The mantle is bestowed upon a monk when he becomes as Stavrophore (Lesser Schema), for which reason this rank of monk is sometimes referred to as a "mantle monk". The mantle is bestowed a second time if he becomes a Schemamonk (Greater Schema).
When an Orthodox monk or nun dies, they are vested in their religious habit. A strip of cloth is torn from the bottom of their mantle and is used to bind their body three times: around the chest, around the waist, and around the feet.
The mantle worn by an archimandrite will be joined in front at the bottom as well as at the neck, and will have "tablets" or "pectorals" (Greek: πόματα, pómata; Slavonic: skrizhali)—rectangular pieces of red or green cloth sewn onto the corners of the mantle (i.e., two at the neck and two at the feet). The upper two tablets (those at the neck) will often be embroidered with crosses. The tablets symbolize the fact that the Archimandrite will guide the brethren according to the commandments of God. The four tablets are symbolic of the Old and the New Testaments, and of the Four Gospels.
When an archimandrite dies, his mantle is laid on his coffin in place of a funeral pall.
There is also an episcopal mantle which is not worn with the other episcopal vestments while celebrating the Divine Liturgy, but when the bishop formally enters the church beforehand, or when a bishop is formally attending (i.e., presiding over) a service in which he is not serving. Among the Greeks, it is common for all bishops regardless of rank, to wear a red mantle; however, many also use purple during Great Lent. In the Slavic tradition, a more complex color scheme has developed, and hierarchs wear different-colored mantles according to their rank: violet for bishops; plum for archbishops; blue for metropolitans; and green for patriarchs in the Russian tradition. Different national churches have different traditions regarding the colors worn by bishops.
In the Russian tradition, the episcopal mantiya is characteristically decorated with red and white horizontal ribbons, called "rivers" or "streams" (Greek: ποταμοί, potamoí; Slavonic: Istochniki), symbolizing the word of God going out into the entire world (Ezekiel 47:1–12, John 7:38, Revelation 22:1). Among the Greeks, these rivers are usually gold.
The tablets on the Bishop's mantle may be more finely embroidered or made of more costly material than those on the mantle of an archimandrite. The upper tablets (those at the neck) may be embroidered with icons; those at the feet may be embroidered with the bishop's monogram. The episcopal tablets symbolise the four Gospels which must be the focus of a bishop's teachings. The episcopal mantle always has a train on it, and may have small bells attached as well, recalling the bells attached to the Robe of the High Priest (Exodus 28:33–34).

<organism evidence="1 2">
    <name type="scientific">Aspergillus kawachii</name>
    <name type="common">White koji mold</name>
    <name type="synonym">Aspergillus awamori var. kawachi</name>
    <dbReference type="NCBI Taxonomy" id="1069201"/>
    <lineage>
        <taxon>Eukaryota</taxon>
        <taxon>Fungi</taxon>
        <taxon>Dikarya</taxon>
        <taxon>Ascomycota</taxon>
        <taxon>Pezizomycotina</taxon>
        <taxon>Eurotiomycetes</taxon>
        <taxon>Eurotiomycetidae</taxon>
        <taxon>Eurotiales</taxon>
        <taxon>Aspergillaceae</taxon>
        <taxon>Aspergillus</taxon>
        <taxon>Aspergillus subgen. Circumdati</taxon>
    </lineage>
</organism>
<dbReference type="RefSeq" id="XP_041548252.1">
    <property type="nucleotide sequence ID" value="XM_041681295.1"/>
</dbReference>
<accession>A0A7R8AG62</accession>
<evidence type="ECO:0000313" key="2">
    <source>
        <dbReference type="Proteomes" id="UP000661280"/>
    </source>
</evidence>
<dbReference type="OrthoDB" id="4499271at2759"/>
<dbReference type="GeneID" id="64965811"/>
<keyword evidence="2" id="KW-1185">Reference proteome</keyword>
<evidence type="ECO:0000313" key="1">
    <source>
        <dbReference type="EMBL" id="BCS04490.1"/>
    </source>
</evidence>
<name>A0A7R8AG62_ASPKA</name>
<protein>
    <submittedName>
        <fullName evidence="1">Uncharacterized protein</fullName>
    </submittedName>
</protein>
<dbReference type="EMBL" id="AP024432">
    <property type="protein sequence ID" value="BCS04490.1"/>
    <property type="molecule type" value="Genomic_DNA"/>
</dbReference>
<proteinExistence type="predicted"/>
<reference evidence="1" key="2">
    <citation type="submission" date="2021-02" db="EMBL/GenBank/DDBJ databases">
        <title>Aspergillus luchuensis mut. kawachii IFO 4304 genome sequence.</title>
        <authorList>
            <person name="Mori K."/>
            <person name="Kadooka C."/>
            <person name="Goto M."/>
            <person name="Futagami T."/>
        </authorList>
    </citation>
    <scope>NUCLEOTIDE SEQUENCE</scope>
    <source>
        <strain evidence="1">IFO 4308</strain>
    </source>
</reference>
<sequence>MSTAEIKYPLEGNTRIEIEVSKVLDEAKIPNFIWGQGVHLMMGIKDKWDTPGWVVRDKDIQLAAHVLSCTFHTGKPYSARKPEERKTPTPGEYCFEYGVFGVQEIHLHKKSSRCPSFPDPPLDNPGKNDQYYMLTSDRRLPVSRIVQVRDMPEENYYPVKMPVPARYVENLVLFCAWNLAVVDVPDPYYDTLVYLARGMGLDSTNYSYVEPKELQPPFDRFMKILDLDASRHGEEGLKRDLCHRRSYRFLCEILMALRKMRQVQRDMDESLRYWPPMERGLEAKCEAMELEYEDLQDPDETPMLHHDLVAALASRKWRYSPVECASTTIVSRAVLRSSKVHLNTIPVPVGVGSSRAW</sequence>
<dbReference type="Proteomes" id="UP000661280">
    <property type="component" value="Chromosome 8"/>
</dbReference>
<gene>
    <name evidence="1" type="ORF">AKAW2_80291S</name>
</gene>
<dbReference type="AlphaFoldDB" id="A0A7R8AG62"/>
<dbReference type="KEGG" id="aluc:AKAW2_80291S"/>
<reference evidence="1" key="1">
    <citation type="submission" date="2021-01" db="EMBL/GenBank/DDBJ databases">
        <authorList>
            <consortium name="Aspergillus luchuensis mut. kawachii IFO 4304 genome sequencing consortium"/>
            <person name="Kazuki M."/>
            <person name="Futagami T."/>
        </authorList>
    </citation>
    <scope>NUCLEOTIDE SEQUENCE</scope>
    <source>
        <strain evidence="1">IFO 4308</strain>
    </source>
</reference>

In general, when a bishop celebrates any service other than the Divine Liturgy (or when he is attending, but not celebrating Liturgy), he will wear the mantle with the Epitrachelion, the Omophorion (the latter being worn outside the mantle), and, in some liturgical traditions, the Cuffs. He will also stand on an Orlets.
When a bishop dies, his mantle is laid on his coffin in place of a funeral pall.
Saint Methody of Pochayiv Lavra, wearing an Archimandrite's mandyas.
Saint John (Maximovich) wearing an episcopal mantiya.
- Anna, Luigi De; Anna, Pauliina De; Kuparinen, Eero (2003). Milites Pacis. General History, Italian Language and Culture, University of Turku. p. 170. ISBN 9789512924257.
- Isabel F. Hapgood, Service Book of the Holy Orthodox-Catholic Apostolic Church, (Antiochian Orthodox Christian Archdiocese, 1975), p. xxxix.
- Sokolof, Archpriest D. (2001), A Manual of the Orthodox Church's Divine Services (3rd ed.), Jordanville, NY: Printshop of St. Job of Pochaev, Holy Trinity Monastery, p. 165
- There may be some parallel between the development of the episcopal mantle and the cappa magna used in the Roman Catholic Church.
- Mackey, Albert Gallatin; Hughan, William James (1912). An encyclopædia of Freemasonry and its kindred sciences: comprising the whole range of arts, sciences and literature as connected with the institution. Masonic History Company. p. 463.
Thus the Knights Templar were clothed with a white mantle having a red cross on the breast, and the Knights Hospitalers a black mantle with a white cross.
- Simple monastic mantle
- A Schemamonk and Hieromonk in mantles
- Archimandrite Panteleimon in mantle
- Bishop Benjemin entering church in mantle
- Several Bishops seated in mantles during Hours
- Bishop in Greek-style mantle (Church of the Holy Sepulchre)
- Mantle worn by Armenian monks (Church of St. James in Jerusalem)